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Alan HOVHANESS (1911-2000)
Concerto No.7 for Orchestra, Op.116 (1953) [20.35]
Symphony No.15 Silver Pilgrimage Op.199 (1963) [20.53]
Magnificat for Four Solo Voices, Chorus and Orchestra, Op.157 (1957) [29.47]
Audrey Nossaman, (sop)
Thomas East, (ten)
Elizabeth Johnson, (alto)
Richard Dales, (bar)
University of Louisville Choir
Louisville Orchestra/Robert Whitney
rec. Columbia Auditorium, Louisville, Kentucky, USA, 11 May 1954 (Concerto No.7, mono); 23 November 1965 (Sym. No. 15, stereo); 26-27 April, 1961, (Magnificat, mono). World premiere recordings

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In recent years the Santa Fe Music Group has acquired the rights to the Louisville Orchestra’s landmark First Edition Records. The treasury of recorded sound has been drawn upon for the launch of the First Edition Music label; some 38 titles.

This reissue from the First Edition Records back catalogue comprises three world premičre recordings of works from the pen of Alan Hovhaness. The recordings were made in the Columbia Auditorium in Louisville, Kentucky between 1954 and 1965.

Hovhaness was born in the USA to Armenian and Scottish parents. From the 1940s he felt ineluctably drawn to the culture, legends, philosophy, languages, art and music of the East. Hovhaness destroyed all the traditional Western music that he had composed and from then on found the Near East, the Middle East and the Far East a bountiful source of inspiration. Most of his works, including symphonies and concertos, now assumed exotic titles, just as they were musical interpretations of exotic subjects.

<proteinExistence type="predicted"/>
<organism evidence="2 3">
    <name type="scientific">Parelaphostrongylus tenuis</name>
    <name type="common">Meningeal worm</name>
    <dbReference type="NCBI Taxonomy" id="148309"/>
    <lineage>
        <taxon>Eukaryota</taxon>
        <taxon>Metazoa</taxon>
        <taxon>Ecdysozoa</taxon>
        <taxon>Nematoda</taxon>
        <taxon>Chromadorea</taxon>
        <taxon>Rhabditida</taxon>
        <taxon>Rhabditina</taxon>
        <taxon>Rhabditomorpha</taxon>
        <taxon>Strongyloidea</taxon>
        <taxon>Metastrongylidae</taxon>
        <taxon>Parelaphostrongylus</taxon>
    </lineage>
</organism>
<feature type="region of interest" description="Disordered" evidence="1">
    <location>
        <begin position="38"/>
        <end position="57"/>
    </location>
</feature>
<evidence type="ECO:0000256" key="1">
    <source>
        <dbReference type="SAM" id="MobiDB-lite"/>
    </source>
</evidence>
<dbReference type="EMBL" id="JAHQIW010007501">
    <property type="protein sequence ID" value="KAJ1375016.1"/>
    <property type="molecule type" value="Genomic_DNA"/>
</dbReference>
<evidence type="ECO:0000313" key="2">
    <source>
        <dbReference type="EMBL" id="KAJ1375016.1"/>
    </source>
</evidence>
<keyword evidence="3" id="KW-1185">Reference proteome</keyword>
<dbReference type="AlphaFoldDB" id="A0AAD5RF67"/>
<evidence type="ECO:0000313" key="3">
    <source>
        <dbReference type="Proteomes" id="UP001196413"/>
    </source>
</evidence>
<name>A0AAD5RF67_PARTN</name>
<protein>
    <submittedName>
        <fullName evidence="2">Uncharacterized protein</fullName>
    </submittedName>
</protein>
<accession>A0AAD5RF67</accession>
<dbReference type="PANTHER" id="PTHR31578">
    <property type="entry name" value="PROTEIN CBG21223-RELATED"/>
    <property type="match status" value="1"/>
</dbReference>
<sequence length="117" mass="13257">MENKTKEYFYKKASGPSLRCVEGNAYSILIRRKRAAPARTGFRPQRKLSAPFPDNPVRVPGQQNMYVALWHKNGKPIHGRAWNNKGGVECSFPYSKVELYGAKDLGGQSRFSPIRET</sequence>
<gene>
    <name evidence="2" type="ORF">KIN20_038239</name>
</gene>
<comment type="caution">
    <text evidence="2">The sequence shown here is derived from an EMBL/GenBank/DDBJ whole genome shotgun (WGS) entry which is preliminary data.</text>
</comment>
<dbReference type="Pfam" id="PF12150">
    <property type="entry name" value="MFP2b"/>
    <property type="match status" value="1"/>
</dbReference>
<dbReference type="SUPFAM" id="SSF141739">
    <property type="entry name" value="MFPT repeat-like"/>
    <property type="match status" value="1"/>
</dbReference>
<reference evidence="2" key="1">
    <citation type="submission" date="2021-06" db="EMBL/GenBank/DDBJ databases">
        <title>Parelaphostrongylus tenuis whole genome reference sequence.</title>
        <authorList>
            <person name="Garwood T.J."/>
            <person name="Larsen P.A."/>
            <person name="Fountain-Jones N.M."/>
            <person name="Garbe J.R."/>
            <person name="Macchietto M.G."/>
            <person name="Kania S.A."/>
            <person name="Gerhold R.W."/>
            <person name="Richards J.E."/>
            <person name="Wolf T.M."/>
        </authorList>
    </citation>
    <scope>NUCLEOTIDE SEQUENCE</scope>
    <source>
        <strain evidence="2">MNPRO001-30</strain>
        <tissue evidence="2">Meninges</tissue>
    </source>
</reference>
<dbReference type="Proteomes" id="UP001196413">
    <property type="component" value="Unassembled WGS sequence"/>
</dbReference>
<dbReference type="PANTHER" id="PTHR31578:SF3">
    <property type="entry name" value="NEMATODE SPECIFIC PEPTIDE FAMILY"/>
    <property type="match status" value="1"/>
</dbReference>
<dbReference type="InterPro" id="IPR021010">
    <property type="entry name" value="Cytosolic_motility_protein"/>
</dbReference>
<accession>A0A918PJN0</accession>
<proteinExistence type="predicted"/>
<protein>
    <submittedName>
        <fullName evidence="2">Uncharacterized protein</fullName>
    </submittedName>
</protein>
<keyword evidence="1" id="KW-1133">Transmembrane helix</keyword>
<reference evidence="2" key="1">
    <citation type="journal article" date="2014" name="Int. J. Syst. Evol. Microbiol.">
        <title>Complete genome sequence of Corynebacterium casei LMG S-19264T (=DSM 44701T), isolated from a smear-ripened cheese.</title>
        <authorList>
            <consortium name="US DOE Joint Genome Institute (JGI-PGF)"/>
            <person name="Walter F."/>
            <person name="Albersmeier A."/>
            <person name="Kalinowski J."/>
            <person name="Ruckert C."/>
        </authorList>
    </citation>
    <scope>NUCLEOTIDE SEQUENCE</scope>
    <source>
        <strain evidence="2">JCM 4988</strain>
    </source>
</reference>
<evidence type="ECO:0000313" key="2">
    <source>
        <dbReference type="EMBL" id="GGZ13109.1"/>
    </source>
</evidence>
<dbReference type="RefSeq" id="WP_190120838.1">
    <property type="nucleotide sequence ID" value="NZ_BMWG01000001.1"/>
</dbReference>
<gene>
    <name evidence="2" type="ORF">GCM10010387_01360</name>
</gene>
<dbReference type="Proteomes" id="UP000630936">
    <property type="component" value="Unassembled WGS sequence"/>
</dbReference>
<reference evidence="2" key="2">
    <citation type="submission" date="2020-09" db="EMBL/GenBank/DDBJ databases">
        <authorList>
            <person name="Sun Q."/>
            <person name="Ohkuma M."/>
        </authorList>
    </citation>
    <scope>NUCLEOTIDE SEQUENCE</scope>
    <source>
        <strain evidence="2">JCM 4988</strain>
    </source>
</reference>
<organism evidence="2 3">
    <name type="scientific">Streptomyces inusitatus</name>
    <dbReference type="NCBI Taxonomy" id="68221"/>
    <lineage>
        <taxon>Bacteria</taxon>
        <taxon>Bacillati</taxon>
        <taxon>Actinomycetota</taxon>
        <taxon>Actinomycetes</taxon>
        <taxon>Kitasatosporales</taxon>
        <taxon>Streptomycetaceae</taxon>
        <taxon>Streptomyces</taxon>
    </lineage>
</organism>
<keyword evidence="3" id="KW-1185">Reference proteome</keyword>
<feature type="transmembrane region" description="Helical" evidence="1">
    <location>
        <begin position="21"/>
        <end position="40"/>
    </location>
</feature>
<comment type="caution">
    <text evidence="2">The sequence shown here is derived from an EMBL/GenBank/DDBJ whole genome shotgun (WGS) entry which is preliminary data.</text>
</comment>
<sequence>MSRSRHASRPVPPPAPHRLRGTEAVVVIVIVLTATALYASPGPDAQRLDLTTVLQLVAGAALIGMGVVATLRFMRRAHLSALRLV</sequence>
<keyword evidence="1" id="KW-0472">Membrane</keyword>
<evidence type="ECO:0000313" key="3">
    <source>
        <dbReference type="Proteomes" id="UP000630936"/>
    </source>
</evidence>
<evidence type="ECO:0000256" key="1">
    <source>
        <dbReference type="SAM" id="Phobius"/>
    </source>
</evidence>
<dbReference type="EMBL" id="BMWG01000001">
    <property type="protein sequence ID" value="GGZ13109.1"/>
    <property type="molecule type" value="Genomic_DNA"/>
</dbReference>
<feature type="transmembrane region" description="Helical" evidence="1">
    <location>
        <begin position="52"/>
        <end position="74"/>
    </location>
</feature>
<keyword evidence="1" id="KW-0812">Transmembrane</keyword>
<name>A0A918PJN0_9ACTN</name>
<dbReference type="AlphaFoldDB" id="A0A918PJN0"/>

Marco Shirodkar explains in the sleeve-notes that Alan Hovhaness is rightly known as a trend-setting pioneering composer who melded East and West in music. Of the few modern composers considered as ‘true originals’ he is one of the few whose music has such a distinctive personality that it could not be mistaken for that of any other. Shirodkar holds the view that unlike the music of Messiaen, Hovhaness’s art is not religiously inspired, in the traditional sense, but guided by a musical sensibility attuned with otherworldly affinities.

Howard Scott, who was the supervising producer for the original recording sessions, explains in his essay in the booklet notes how he attributed the amazingly high productivity of the Louisville players in the studio to their love of Hovhaness’s newly composed scores and the meticulous preparations of their conductor Robert Whitney.

In 1948, the management of the Louisville Orchestra made the significant decision to commission several new works each year and perform their world premičres; often conducted by the composer.